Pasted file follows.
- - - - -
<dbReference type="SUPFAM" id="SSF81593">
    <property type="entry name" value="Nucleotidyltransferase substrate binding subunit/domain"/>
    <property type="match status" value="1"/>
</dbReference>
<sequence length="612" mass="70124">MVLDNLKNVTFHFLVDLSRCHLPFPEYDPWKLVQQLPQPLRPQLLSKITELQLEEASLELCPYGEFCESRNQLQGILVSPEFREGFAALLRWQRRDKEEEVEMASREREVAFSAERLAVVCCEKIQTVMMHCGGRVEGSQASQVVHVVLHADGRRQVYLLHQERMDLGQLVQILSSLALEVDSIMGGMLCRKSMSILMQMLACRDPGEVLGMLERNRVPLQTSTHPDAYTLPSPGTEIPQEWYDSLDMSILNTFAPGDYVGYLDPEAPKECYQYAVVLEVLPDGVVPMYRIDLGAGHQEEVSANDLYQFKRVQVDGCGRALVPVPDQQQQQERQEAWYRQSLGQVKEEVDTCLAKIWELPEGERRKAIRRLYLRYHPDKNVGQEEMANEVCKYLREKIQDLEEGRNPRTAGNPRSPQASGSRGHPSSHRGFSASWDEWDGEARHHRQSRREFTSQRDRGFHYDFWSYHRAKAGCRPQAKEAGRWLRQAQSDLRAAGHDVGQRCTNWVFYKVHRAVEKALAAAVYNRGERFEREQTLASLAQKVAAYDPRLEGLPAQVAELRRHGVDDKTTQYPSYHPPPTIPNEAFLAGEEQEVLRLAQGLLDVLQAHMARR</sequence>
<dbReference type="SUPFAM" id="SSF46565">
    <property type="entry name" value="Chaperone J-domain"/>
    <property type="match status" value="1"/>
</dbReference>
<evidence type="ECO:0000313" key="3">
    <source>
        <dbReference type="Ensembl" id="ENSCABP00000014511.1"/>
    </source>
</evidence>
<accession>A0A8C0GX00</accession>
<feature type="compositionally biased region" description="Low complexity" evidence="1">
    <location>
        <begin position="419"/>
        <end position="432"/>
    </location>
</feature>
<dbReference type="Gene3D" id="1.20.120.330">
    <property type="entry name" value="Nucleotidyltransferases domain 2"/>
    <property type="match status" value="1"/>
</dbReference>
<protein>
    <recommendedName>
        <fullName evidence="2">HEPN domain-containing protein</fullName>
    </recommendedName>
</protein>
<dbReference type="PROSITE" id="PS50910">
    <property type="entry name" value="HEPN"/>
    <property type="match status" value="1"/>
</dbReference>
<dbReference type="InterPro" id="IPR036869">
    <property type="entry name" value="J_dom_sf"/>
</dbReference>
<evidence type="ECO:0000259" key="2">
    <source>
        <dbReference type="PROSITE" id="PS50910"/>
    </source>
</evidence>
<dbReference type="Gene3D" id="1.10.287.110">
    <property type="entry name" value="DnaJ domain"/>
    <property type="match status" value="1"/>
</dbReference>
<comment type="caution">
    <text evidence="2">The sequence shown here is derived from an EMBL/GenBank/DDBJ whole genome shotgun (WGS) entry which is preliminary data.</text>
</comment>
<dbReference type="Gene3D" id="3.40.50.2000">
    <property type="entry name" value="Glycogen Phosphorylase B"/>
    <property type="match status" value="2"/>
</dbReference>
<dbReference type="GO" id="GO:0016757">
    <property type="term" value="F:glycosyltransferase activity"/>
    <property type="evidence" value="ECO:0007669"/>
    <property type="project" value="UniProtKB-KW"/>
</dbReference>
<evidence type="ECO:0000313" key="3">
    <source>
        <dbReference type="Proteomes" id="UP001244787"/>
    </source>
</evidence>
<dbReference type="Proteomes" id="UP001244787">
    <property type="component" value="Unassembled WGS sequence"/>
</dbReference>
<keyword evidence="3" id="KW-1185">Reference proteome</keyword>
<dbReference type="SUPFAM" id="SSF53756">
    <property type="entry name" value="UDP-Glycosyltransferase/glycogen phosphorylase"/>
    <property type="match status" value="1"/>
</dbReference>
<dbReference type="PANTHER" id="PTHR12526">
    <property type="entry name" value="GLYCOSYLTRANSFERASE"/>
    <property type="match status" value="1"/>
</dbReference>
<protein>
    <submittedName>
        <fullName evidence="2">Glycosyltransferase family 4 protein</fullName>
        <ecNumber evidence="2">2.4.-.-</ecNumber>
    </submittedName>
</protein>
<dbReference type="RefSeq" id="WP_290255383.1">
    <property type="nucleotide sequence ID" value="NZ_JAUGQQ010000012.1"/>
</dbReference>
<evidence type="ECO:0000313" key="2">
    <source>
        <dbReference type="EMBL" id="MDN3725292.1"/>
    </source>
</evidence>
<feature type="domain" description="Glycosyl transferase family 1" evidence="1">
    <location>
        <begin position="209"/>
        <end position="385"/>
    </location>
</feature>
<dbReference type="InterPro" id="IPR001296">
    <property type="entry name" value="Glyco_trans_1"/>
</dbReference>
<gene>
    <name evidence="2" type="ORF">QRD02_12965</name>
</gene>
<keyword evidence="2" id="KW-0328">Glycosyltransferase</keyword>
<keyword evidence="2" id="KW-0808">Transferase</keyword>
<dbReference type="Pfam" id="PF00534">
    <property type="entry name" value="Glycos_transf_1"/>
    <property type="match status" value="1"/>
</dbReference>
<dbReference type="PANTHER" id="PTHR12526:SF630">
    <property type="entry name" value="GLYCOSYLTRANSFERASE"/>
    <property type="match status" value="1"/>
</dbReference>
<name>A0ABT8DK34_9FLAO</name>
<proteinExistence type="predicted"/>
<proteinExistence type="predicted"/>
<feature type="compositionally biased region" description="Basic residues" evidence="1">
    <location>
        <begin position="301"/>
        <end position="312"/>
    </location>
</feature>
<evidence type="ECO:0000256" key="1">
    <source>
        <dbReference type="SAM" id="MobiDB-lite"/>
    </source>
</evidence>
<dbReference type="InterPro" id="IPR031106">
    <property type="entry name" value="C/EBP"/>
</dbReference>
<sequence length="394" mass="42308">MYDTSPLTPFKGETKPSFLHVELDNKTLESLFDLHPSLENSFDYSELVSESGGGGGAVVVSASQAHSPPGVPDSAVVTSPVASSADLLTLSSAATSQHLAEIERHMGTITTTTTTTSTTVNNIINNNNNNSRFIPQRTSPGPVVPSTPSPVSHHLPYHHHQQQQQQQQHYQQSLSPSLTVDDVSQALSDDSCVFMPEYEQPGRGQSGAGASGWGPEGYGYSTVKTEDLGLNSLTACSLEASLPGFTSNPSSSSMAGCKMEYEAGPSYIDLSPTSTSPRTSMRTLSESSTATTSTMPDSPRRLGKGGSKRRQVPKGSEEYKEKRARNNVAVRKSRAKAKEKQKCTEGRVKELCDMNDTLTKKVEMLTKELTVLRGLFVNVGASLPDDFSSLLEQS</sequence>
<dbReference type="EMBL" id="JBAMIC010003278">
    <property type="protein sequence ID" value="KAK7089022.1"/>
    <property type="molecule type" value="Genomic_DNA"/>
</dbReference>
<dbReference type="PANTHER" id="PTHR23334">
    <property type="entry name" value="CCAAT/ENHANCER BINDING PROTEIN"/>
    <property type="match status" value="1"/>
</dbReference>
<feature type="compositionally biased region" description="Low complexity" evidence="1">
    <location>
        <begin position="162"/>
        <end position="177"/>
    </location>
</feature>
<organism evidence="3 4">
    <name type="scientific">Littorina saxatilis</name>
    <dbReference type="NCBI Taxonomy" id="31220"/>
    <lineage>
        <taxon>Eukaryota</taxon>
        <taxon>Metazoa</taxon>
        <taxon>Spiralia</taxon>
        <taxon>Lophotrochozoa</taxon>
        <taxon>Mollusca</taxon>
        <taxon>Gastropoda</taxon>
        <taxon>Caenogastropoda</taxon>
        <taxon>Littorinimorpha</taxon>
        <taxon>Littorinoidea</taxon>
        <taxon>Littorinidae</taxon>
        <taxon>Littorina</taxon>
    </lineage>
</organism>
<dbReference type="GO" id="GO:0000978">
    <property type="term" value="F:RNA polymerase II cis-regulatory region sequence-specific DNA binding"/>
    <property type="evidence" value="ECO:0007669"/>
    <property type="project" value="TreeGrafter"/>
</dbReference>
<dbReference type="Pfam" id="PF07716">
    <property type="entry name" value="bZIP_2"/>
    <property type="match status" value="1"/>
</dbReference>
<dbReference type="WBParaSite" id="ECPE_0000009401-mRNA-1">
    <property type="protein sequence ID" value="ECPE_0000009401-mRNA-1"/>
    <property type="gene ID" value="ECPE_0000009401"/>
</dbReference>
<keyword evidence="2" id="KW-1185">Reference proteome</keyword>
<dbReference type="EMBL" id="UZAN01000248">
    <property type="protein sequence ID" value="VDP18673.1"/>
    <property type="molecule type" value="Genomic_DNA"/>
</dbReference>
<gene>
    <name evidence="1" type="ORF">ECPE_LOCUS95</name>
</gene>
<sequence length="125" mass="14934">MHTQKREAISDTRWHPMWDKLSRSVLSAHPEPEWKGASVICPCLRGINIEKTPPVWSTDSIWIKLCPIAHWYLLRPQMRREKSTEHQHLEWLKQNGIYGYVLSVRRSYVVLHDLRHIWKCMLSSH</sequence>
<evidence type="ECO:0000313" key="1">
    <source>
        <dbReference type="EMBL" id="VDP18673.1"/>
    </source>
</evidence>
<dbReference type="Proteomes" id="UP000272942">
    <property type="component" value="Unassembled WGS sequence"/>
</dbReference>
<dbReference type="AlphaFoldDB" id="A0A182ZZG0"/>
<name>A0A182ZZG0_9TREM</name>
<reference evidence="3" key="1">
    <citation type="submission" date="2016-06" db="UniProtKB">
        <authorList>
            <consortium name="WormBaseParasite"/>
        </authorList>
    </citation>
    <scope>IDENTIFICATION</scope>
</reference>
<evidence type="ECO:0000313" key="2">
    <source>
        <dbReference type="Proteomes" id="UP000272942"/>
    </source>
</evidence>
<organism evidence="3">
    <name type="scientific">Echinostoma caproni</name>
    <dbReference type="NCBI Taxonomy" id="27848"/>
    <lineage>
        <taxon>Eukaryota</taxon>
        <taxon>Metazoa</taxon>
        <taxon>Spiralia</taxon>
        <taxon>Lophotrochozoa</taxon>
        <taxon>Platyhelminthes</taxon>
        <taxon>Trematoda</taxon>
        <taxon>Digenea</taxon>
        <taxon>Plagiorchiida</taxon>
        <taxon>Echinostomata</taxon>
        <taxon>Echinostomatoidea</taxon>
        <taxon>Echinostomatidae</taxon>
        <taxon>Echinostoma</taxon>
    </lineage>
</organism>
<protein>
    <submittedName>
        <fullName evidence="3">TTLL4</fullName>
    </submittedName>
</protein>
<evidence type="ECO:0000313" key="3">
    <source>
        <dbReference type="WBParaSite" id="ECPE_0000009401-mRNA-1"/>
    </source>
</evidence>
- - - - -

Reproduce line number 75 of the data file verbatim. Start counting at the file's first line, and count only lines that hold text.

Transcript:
</dbReference>